technically challenged / AI-powered ‘deepfakes’ manipulate reality in Japan
14:15 JST, July 4, 2021
“Fake news” has taken flight on the wings of doctored photos and videos, many of which would deceive even the most eagle-eyed viewer. As ever-evolving artificial intelligence (AI) algorithms are used to make even more sophisticated fakes, developers of detection tools have been struggling to stay one step ahead of the forgers, in a never-ending cat-and-mouse game between reality and deception.
Prime minister targeted
In October 2019, then-Prime Minister Shinzo Abe donned a blue emergency jumpsuit and visited an evacuation shelter in Koriyama, Fukushima Prefecture, in the wake of Typhoon Hagibis, where he consoled an elderly woman, hands clasped over hers. The moment was captured by a photographer from the Kyodo news agency, which distributed the image across its network of major news outlets. Two days later, a doctored version that made it look like the prime minister’s visit had been staged in a studio began circulating on Facebook.
The viral image was allegedly the handiwork of a Tokyo man in his 60s. In an interview with The Yomiuri Shimbun, the man said that he whipped the image together in half an hour using editing software, motivated by a “pent-up rage” over what he perceived as the government’s insufficient support for the disaster-hit areas.
The man reposted the doctored image in December with the disclaimer: “This image is homemade. It’s not real.” But the fake had already taken on a life of its own. Even after a fact-checking organization debunked the image as a forgery in March 2020, it continued to be widely propagated online, mainly by critics of the Abe administration. One post was shared nearly 1,100 times, collecting comments decrying Abe for “staging [a photo op].”
The man said he regretted the post: “At first, I was just flabbergasted that anyone would believe the image was real. But now I’m terrified to think how far this will spread.”
Easy to fake
The advent of editing software has made it easier than ever to digitally alter images. Nowadays, anyone can create convincing fabrications on their smartphones, with no technical expertise required.
As technology advances, experts have begun sounding the alarm on “deepfakes,” a new frontier in video manipulating that harnesses the unbridled computational power of AI.
In the United States, video from a campaign rally was manipulated to give the impression that then-presidential candidate Joe Biden had addressed a cheering crowd by the wrong state name.
Deepfakes have also begun making headlines in Japan. A profusion of pornographic videos superimposed with the likenesses of celebrities have been investigated as a flagrant infringement of the “moral rights” clause of the nation’s legislation. In September last year, a few men were arrested on suspicion of defamation and other charges, after allegedly creating and posting deepfaked content to a members-only adult video website.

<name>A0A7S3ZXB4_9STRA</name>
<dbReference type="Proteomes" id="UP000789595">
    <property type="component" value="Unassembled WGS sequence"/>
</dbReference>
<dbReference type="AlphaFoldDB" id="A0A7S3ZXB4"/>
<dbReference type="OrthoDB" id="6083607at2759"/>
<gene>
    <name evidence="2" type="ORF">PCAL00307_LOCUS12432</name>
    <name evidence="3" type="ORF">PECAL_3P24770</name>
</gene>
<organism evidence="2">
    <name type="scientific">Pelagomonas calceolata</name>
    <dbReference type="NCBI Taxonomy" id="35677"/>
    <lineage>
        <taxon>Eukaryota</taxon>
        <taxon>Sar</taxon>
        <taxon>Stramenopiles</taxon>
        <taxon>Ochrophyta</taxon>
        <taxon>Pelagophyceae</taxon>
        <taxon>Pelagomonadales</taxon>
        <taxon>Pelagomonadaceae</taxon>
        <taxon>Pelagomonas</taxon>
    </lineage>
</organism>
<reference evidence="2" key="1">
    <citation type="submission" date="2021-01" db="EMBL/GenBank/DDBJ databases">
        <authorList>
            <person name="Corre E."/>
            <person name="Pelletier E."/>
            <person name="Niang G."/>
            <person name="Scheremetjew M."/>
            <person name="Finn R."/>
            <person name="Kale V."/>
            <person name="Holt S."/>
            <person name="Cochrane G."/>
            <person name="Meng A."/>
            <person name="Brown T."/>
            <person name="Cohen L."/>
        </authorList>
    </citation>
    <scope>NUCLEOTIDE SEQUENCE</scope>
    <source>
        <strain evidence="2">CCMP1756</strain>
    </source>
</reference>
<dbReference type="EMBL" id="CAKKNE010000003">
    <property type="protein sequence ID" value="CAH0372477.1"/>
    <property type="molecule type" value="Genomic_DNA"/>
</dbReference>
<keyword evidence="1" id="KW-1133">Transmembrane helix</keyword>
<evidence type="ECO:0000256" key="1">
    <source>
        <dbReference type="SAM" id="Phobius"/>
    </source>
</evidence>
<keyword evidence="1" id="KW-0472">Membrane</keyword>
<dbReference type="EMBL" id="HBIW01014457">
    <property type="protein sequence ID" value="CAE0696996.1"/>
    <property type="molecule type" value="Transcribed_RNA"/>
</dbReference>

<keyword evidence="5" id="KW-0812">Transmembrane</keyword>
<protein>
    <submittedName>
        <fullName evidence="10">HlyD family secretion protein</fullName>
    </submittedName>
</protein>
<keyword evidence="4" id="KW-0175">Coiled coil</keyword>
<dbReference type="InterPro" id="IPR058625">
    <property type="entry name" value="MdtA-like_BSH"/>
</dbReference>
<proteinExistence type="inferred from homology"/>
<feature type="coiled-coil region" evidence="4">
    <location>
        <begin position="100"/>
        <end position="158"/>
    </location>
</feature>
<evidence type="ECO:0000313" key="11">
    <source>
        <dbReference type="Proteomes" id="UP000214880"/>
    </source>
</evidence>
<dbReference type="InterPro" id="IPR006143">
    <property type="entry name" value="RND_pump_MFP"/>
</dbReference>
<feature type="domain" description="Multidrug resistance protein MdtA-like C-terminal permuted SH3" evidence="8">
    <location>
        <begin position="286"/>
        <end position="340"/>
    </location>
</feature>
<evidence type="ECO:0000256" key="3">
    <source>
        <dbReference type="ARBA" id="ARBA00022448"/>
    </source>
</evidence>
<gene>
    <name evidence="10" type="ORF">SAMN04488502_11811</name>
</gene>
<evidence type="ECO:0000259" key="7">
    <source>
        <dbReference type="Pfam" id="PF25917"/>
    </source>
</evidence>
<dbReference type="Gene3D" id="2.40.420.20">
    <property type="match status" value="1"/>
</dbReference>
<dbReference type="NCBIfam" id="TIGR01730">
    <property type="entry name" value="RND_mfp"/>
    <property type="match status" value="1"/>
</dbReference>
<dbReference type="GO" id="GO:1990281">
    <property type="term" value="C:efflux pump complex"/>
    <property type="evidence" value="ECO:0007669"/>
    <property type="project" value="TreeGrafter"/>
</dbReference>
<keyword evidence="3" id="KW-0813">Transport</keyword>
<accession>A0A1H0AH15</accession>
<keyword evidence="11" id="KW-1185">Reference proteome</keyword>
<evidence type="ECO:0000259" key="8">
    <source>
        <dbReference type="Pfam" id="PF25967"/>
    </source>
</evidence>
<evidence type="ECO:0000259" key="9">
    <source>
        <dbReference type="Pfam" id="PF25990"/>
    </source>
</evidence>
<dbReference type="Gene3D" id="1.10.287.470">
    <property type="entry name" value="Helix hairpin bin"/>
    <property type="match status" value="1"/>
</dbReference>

By the end of 2020, about 85,000 fake videos had been detected online, 10 times more than in 2018, according to a Dutch information security firm.
Not just nefarious
Deepfake technology, in the right hands, may also be tapped as a force for social good in new services that add convenience to users’ lives.
A subsidiary of online fashion retailer ZOZO, Inc. turned to AI to generate a lineup of fake fashion models that may someday strut in virtual changing rooms of the future, allowing shoppers to see garments on computer-generated avatars closer to their own age and body-type.
“By helping customers better visualize how [a garment] will look before they make a purchase, we also expect to be able to cut down on the amount of product that ends up being returned,” a company representative said.
Since April, seven golf courses in eastern Japan have been offering another unique service featuring deepfaked footage of pro golfer Ryo Ishikawa. In the personalized videos, Ishikawa greets visitors by name and provides messages of encouragement, saying, “Have a good time on the course.”
As deepfakes threaten to blur the line between reality and illusion, researchers have been hard at work refining technology capable of detecting digital manipulation, on a mission to preserve the social order.
Last year, U.S. tech giant Microsoft developed a deepfake detection tool that helps identify which parts of a video have been artificially manipulated. Microsoft has provided the tool to a consortium of institutional partners for testing.
Still, deepfake technology grows more sophisticated by the day. The fight against misinformation is an uphill battle.
“Artful deepfakes have reached a level where humans are unable to discern whether the video they’re seeing or the voice they’re hearing is the real thing,” said Junichi Yamagishi, professor of information processing at the National Institute of Informatics. “Combatting misinformation is going to be a team effort, requiring the cooperation of not only AI experts, but specialists in each of the plethora of social factors that allow [fakes] to spread in the first place.”
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